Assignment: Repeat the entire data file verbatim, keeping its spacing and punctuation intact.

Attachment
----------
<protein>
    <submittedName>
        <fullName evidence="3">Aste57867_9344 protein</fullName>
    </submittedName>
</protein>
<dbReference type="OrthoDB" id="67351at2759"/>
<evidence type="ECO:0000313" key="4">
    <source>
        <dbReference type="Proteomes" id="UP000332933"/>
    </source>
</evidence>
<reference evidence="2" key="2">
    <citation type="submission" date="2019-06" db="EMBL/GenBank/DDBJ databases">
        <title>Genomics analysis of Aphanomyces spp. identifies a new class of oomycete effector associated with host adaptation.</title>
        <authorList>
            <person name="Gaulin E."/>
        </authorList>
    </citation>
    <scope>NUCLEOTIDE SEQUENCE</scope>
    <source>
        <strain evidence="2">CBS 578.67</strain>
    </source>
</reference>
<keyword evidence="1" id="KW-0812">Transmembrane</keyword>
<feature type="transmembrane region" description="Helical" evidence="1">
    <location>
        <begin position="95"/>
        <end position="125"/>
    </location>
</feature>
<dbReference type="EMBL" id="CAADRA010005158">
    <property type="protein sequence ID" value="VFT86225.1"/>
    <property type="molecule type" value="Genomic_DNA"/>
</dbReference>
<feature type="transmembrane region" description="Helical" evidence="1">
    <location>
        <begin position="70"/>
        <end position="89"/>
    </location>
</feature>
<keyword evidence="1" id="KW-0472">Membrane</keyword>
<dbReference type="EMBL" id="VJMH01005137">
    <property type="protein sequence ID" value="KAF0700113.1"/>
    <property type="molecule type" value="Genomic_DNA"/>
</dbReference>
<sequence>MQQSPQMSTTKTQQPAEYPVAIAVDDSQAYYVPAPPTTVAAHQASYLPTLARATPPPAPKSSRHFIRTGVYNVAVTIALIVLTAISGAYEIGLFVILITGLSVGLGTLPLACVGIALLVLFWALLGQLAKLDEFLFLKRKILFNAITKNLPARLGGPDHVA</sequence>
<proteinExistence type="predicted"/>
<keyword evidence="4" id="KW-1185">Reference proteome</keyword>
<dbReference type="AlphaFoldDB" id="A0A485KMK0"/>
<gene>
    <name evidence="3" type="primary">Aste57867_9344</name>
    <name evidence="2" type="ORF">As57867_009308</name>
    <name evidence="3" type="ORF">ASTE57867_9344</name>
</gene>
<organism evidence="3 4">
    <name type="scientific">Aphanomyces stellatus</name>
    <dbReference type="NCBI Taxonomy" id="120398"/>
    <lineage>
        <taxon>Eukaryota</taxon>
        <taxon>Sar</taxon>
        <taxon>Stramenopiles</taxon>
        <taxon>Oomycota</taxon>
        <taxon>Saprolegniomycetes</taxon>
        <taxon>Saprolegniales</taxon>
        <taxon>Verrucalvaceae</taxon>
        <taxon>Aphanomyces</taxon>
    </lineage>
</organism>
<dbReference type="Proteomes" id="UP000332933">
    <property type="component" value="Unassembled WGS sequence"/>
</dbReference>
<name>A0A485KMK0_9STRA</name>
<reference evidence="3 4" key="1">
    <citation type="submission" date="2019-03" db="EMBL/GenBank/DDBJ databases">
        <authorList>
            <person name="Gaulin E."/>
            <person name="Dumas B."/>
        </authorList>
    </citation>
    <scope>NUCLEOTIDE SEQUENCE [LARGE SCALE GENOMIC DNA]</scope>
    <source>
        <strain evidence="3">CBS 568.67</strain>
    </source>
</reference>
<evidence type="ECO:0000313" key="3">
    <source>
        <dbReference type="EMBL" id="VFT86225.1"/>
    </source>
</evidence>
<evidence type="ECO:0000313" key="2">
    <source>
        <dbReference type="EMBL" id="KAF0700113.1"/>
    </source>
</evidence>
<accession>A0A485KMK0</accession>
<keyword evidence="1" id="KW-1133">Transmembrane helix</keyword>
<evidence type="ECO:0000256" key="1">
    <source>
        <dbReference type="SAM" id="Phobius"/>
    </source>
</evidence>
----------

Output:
<protein>
    <submittedName>
        <fullName evidence="3">Aste57867_9344 protein</fullName>
    </submittedName>
</protein>
<dbReference type="OrthoDB" id="67351at2759"/>
<evidence type="ECO:0000313" key="4">
    <source>
        <dbReference type="Proteomes" id="UP000332933"/>
    </source>
</evidence>
<reference evidence="2" key="2">
    <citation type="submission" date="2019-06" db="EMBL/GenBank/DDBJ databases">
        <title>Genomics analysis of Aphanomyces spp. identifies a new class of oomycete effector associated with host adaptation.</title>
        <authorList>
            <person name="Gaulin E."/>
        </authorList>
    </citation>
    <scope>NUCLEOTIDE SEQUENCE</scope>
    <source>
        <strain evidence="2">CBS 578.67</strain>
    </source>
</reference>
<keyword evidence="1" id="KW-0812">Transmembrane</keyword>
<feature type="transmembrane region" description="Helical" evidence="1">
    <location>
        <begin position="95"/>
        <end position="125"/>
    </location>
</feature>
<dbReference type="EMBL" id="CAADRA010005158">
    <property type="protein sequence ID" value="VFT86225.1"/>
    <property type="molecule type" value="Genomic_DNA"/>
</dbReference>
<feature type="transmembrane region" description="Helical" evidence="1">
    <location>
        <begin position="70"/>
        <end position="89"/>
    </location>
</feature>
<keyword evidence="1" id="KW-0472">Membrane</keyword>
<dbReference type="EMBL" id="VJMH01005137">
    <property type="protein sequence ID" value="KAF0700113.1"/>
    <property type="molecule type" value="Genomic_DNA"/>
</dbReference>
<sequence>MQQSPQMSTTKTQQPAEYPVAIAVDDSQAYYVPAPPTTVAAHQASYLPTLARATPPPAPKSSRHFIRTGVYNVAVTIALIVLTAISGAYEIGLFVILITGLSVGLGTLPLACVGIALLVLFWALLGQLAKLDEFLFLKRKILFNAITKNLPARLGGPDHVA</sequence>
<proteinExistence type="predicted"/>
<keyword evidence="4" id="KW-1185">Reference proteome</keyword>
<dbReference type="AlphaFoldDB" id="A0A485KMK0"/>
<gene>
    <name evidence="3" type="primary">Aste57867_9344</name>
    <name evidence="2" type="ORF">As57867_009308</name>
    <name evidence="3" type="ORF">ASTE57867_9344</name>
</gene>
<organism evidence="3 4">
    <name type="scientific">Aphanomyces stellatus</name>
    <dbReference type="NCBI Taxonomy" id="120398"/>
    <lineage>
        <taxon>Eukaryota</taxon>
        <taxon>Sar</taxon>
        <taxon>Stramenopiles</taxon>
        <taxon>Oomycota</taxon>
        <taxon>Saprolegniomycetes</taxon>
        <taxon>Saprolegniales</taxon>
        <taxon>Verrucalvaceae</taxon>
        <taxon>Aphanomyces</taxon>
    </lineage>
</organism>
<dbReference type="Proteomes" id="UP000332933">
    <property type="component" value="Unassembled WGS sequence"/>
</dbReference>
<name>A0A485KMK0_9STRA</name>
<reference evidence="3 4" key="1">
    <citation type="submission" date="2019-03" db="EMBL/GenBank/DDBJ databases">
        <authorList>
            <person name="Gaulin E."/>
            <person name="Dumas B."/>
        </authorList>
    </citation>
    <scope>NUCLEOTIDE SEQUENCE [LARGE SCALE GENOMIC DNA]</scope>
    <source>
        <strain evidence="3">CBS 568.67</strain>
    </source>
</reference>
<evidence type="ECO:0000313" key="3">
    <source>
        <dbReference type="EMBL" id="VFT86225.1"/>
    </source>
</evidence>
<evidence type="ECO:0000313" key="2">
    <source>
        <dbReference type="EMBL" id="KAF0700113.1"/>
    </source>
</evidence>
<accession>A0A485KMK0</accession>
<keyword evidence="1" id="KW-1133">Transmembrane helix</keyword>
<evidence type="ECO:0000256" key="1">
    <source>
        <dbReference type="SAM" id="Phobius"/>
    </source>
</evidence>